With lights held low (and occasionally flickering with the sound of shelling rumbling in the background), three young soldiers inhabit the space; friends since childhood, they are the last three survivors of the thirteen that originally modelled themselves after the legend of King Arthur and the Knights of the Round Table. And, as Arthur, Lancelot, and Gawain verbally jostle each other (both good-naturedly and with snark), the impact of the war around them becomes evident.

Gawain – the most naïve and innocent of the three men – is convinced that he repeatedly sees a girl walking in no-man’s-land, the territory separating them from their enemies. The mythology of the titular Morgana is introduced, with the three men interacting with (and being distracted by) a girl from the local town, Gwen, and the Mystery Girl… but it’s never really made clear who is real, and who is limited to the imagination.

And that, for me, is just bloody brilliant. Morgana is a play that takes Arthurian legend and blends it seamlessly with the war-like setting, pitching man against man (the fight scene is really impressive, especially given its setting in the round), and giving ample reward to those prepared to have a think about their theatre. There’s little to fault in this production, save the dirt to be found on some of the seats, and you can be sure that – even without my little OCD ticks – the other performances in the Bunker Trilogy are on my list.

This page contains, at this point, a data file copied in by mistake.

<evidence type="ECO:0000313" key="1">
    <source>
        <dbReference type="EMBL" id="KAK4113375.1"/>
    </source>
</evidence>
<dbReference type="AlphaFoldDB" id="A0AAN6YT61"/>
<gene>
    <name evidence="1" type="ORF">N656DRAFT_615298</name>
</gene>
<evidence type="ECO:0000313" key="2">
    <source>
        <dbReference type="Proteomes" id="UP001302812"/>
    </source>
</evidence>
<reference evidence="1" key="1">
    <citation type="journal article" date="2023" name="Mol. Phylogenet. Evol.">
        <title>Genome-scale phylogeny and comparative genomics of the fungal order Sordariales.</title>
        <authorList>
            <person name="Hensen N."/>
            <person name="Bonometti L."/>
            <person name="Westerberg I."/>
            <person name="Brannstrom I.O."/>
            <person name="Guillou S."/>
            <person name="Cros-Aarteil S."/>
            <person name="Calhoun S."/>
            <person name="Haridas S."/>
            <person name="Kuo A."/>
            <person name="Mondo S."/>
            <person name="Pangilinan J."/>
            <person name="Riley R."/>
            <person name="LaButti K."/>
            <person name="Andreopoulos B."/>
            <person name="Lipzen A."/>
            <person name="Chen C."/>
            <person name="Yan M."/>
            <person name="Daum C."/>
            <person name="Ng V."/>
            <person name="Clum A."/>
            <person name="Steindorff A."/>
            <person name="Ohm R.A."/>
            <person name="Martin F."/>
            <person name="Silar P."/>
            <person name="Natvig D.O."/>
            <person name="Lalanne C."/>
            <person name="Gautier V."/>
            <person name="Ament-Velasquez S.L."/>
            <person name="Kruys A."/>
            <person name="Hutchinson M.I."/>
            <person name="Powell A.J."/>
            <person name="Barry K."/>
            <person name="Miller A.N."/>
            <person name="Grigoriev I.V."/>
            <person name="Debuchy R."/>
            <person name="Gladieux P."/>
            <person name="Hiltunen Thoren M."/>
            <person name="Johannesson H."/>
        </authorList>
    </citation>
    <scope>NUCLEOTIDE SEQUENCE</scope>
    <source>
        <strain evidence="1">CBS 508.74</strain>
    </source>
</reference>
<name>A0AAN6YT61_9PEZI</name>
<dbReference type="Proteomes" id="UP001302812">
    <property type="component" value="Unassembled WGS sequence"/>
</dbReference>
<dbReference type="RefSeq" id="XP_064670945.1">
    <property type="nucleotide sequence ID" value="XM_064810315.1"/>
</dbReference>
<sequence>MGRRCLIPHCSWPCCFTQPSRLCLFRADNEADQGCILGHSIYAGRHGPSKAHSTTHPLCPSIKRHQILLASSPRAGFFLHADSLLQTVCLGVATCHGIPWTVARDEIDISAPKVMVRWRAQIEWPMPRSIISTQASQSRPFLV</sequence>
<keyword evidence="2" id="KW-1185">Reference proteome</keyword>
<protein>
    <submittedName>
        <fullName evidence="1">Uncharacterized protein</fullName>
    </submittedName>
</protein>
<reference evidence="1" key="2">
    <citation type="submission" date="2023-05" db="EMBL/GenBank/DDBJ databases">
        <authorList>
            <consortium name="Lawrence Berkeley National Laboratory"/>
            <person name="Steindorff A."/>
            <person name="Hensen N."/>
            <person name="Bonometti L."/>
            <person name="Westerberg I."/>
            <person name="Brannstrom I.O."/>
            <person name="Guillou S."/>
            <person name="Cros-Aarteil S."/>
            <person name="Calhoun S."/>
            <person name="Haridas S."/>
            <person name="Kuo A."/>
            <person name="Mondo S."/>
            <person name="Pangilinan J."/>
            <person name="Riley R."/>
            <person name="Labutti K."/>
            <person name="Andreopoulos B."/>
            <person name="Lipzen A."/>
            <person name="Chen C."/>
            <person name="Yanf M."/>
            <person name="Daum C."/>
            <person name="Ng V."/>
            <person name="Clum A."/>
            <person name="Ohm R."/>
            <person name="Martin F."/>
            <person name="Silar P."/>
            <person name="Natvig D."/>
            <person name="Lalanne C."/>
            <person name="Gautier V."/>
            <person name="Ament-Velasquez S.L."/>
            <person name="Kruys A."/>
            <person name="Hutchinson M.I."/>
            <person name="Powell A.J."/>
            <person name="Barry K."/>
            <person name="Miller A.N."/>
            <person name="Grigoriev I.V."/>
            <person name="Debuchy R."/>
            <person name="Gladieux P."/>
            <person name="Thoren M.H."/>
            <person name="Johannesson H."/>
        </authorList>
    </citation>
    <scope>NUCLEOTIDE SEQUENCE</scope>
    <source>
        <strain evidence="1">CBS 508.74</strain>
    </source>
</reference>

ff2014, Day 18

More Festival opening hijinks tonight with the VIP opening soiree. A nice chat with some old friends, some fun accosting some of the more higher-up peeps in FestivalCorp, and – of course – a drop or two of Croser. And the prawn & avocado salsa things were fantastic.